MRI Detects Early Breast Cancer Cells
Study Shows MRI Screening Has High Detection Rate of Precancerous Cells
Aug. 9, 2007 -- MRI screening has been considered less sensitive than
mammography for detecting precancerous cells in the breast which are confined
to the milk ducts, but a new study suggests the opposite is true.
Breast MRI detected 92% of surgically confirmed cases of ductal carcinoma in
situ (DCIS) in the German study, compared to a 56% detection rate for
mammography. Because DCIS often develops into invasive breast cancer, it is
almost always treated with surgery to remove all of the DCIS tissue.
The study appears in the Aug. 11 issue of the journal TheLancet.
In the U.S., magnetic resonance imaging (MRI) is currently recommended in
addition to an annual mammogram only for very high-risk women. But researcher
Christiane K. Kuhl, MD, of the University of Bonn, says the new findings could
mean a much broader use for breast MRI screening in the future.
"I would go so far as saying this is the beginning of the death of
mammography, but it is going to be a very, very slow death," Kuhl tells
"It will take many years before we have enough randomized prospective
trials to fully confirm our findings and enough radiologists who are qualified
to perform MRI to screen for breast cancer."
The Problems With MRI
Debbie Saslow, PhD, of the American Cancer Society, is unconvinced. She
tells WebMD that mammography is, and will remain, the screening tool of choice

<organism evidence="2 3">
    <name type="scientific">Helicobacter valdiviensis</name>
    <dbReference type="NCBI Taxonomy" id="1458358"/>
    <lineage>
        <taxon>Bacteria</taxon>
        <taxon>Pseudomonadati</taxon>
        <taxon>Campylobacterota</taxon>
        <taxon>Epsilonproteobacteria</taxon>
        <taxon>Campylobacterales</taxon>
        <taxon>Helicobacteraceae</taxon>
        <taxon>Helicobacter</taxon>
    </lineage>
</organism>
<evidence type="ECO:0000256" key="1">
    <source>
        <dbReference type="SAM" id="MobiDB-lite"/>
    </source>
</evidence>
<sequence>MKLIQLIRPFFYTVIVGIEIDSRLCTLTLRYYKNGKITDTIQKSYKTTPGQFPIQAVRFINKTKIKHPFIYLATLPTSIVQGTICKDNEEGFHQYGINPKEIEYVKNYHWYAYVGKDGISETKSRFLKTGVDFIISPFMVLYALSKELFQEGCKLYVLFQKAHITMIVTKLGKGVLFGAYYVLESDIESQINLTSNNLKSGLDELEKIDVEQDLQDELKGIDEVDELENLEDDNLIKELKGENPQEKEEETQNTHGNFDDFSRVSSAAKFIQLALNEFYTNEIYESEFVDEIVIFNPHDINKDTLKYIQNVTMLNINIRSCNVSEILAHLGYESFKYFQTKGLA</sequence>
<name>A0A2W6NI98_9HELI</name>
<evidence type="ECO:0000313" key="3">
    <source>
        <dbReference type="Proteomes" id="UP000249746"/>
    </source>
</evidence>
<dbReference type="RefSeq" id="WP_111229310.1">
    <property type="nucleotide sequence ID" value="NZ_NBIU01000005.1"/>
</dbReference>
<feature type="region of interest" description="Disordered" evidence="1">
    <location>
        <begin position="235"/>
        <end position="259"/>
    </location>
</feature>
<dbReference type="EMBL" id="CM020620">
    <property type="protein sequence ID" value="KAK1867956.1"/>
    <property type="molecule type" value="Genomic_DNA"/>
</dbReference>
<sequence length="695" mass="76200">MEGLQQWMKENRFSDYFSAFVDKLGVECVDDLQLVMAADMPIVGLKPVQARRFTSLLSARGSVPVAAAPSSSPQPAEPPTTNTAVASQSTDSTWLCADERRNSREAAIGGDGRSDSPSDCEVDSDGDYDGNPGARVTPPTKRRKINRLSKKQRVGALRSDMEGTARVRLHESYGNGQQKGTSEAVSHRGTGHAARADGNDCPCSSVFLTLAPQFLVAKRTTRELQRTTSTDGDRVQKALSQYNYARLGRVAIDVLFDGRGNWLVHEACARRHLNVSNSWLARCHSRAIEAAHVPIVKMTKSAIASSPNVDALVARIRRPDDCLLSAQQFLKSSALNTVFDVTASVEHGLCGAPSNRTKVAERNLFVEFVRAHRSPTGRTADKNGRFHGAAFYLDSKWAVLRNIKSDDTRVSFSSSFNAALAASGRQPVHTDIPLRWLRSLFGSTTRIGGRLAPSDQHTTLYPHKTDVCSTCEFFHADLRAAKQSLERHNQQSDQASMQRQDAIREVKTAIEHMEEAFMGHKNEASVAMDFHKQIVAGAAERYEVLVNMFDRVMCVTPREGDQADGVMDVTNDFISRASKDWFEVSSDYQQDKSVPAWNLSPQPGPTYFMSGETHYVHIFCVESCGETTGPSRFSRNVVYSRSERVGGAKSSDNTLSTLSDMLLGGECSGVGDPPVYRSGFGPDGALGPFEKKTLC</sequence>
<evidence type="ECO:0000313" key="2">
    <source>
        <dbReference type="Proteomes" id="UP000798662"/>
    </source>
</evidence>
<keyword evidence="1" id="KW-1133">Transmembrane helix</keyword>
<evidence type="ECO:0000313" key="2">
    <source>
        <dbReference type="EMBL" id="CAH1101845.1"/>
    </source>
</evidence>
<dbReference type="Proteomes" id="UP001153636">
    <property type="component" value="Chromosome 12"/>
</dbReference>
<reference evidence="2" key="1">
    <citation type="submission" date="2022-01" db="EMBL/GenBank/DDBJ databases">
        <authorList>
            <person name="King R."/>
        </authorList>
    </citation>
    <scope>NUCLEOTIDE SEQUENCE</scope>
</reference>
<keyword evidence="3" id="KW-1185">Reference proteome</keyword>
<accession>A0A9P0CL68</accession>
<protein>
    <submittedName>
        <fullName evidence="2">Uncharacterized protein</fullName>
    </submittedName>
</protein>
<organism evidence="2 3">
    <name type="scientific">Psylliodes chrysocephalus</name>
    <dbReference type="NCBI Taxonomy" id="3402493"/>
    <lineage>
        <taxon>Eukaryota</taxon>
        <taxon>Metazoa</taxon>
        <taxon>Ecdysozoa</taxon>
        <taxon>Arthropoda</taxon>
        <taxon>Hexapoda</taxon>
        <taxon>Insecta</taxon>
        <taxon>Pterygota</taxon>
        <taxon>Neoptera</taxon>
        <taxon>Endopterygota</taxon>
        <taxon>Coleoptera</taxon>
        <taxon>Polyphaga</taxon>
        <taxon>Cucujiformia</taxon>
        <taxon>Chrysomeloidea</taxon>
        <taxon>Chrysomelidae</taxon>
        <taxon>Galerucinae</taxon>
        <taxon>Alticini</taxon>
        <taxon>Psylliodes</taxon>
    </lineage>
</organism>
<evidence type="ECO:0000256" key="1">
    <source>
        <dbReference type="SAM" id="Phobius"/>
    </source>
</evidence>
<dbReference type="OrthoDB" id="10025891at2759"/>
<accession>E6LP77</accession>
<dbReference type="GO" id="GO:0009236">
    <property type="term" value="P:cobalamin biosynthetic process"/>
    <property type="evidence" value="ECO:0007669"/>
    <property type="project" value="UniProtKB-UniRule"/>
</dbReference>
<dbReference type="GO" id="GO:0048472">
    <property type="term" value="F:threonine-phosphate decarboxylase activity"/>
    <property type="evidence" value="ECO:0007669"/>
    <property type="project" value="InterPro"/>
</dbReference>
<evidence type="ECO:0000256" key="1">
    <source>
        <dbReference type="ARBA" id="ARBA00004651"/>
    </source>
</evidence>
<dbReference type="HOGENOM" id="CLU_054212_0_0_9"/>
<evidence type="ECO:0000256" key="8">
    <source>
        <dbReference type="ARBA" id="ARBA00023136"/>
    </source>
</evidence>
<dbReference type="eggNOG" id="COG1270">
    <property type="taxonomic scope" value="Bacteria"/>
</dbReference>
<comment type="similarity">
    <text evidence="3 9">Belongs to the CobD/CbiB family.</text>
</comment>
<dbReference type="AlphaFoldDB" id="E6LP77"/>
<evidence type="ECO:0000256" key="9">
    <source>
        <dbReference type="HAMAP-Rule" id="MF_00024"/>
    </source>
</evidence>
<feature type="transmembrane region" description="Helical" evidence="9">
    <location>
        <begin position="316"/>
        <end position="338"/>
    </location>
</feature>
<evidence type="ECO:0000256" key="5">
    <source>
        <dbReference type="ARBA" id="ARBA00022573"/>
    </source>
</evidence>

for breast cancer for at least the next decade.
"We will see more technologies like MRI approved for use along with
mammography," she says. "But I don't know anyone who believes that any
of these technologies are candidates for replacing mammography."
Availability and cost are presently two important obstacles to a broader use
of breast MRI in the U.S., but they are not the only ones, Saslow says.
A breast MRI can cost $1,000 to $1,500 -- ten times the typical cost of
mammography. And there are currently not enough radiologists trained in the
procedure or dedicated breast MRI machines to provide screening to a larger
population of women.
But false positive results remain the biggest impediment to the use of
breast MRI in the screening of average-risk women, Saslow says.
The imaging technique is so sensitive that it finds many suspicious growths
that turn out not to be breast cancer (false positive), resulting in many
In the roughly 2% of American women who are considered to be at high risk
for breast cancer, the benefits of screening MRI outweigh these risks, but
Saslow says this is not true for most other women.
"For average-risk women, the harms of MRI outweigh the risks," she
says. "In addition, there have been no studies, including the current one,
which assessed MRI screening of women who were not at high risk."
Roughly one in six (29 of 167) of detected DCIS cases in the study by Kuhl
and colleagues occurred among average-risk women. The rest, Saslow points out,
occurred in women with a known elevated breast cancer risk.
Ninety-three were referred for MRI because of abnormal mammograms, 18 had
been treated for breast cancer, and eight had family history of the
"The women in the study were not representative of the population at
large, so it doesn't tell us much about the use of MRI in average-risk
women," she says.